Any yet, even with that and an occasional very-dachshund stubborn streak, adopting her turned out to be easy. By a total fluke, as it often happens in rescuing animals, she was seen by her future family at a local homemade pie shop when a fellow foster brought her in after running an errand. With her husband away on business, Jackie's future lady of the house took her kids to the same exact shop to pass the time and enjoy the weather. Already having a dog of their own, a sizable basset hound, who has had countless surgeries to fix his back, this family was not looking for another dog. But seeing Jackie changed all that in an instant.
After her adoption became final, the family asked I bring her over to the house in order to introduce her to their kids and several pets. Walking with her into their welcoming home, where an army of toys, blankets and love were already waiting for her arrival, I wondered what her future would be like. Sitting on the floor of the family’s living room, with Jackie slowly exploring new, soon to be her space and companions, I never guessed that would be the last time I’d see the little girl alive. Granted, the thought often crosses my mind, as I watch family after family lead away dogs I have come to know and love. I think on their stories, their peculiarities and their insatiable hope for a better future. I know that many of these families will spoil them with toys and food, just as I know that many of them will move away or have their children grow up and leave the dogs behind with the parents. Life is both changeable and predictable for all its creatures. But because I foster personality dogs, I try to keep in touch with as many of these dogs’ families as I can. Facebook, phone or snail mail, it is their choosing. Playing the role of a dog guardian in the mysterious process of transformation from a stranger to a beloved companion, I often receive heartwarming holiday cards, unexpected phone calls, and out-of-the blue emails peppered with pictures of my former fosters on couches, people’s laps, long pebbly beaches, and an occasional midnight parade, swaddled in Halloween costume or a blanket. And, even if I don’t hear from the adopters, in my heart, I remember and believe that everything turned out okay.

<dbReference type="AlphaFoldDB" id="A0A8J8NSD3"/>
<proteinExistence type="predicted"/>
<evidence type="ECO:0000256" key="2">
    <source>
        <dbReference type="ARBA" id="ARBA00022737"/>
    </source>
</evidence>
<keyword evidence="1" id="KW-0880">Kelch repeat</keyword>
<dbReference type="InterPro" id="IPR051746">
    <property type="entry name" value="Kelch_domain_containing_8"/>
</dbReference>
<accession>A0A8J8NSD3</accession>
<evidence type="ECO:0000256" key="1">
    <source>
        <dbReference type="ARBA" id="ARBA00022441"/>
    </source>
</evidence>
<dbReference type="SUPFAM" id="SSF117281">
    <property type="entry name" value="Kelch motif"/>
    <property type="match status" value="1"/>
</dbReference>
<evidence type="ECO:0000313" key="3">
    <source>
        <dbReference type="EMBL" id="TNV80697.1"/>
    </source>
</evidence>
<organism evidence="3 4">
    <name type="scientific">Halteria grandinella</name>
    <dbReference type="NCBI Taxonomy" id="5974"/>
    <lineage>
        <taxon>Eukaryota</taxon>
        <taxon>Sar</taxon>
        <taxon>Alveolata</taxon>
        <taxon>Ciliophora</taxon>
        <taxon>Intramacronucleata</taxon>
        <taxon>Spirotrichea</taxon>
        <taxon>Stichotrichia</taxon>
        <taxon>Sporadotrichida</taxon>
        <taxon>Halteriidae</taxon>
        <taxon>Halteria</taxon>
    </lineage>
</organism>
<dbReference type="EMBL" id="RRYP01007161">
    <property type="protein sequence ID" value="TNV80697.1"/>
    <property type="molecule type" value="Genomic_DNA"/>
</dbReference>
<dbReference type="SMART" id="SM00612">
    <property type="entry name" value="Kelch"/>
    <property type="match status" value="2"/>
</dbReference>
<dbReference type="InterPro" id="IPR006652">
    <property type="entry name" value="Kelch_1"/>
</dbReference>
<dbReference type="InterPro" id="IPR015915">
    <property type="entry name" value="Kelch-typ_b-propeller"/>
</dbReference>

It is also true, but now and then I wonder if my dogs remember me or the time they spent lounging around with my own small army of doggy couch-potatoes. When their families bring them back for annual homecomings or just to visit, it is amazing to see these dogs show how well they remember with their wagging tails, wiggling bodies and smiling faces. After all, seven years is a long time, and time had taught me to let go and accept the fact that my former furry protégés’ have lives of their own. And yet, I somehow never consciously considered that one or these many dogs would leave me, their humans and this life completely behind. Jackie was my first one.
My deepest condolences to the family, as they still grieve their little family member, Oscar, the basset hound who learned to share his house with a spunky red-colored newcomer, and Jan Marie, whose unplanned stopping by that pie-shop made all the difference in all of our worlds. Jackie, thank you for giving us all a chance.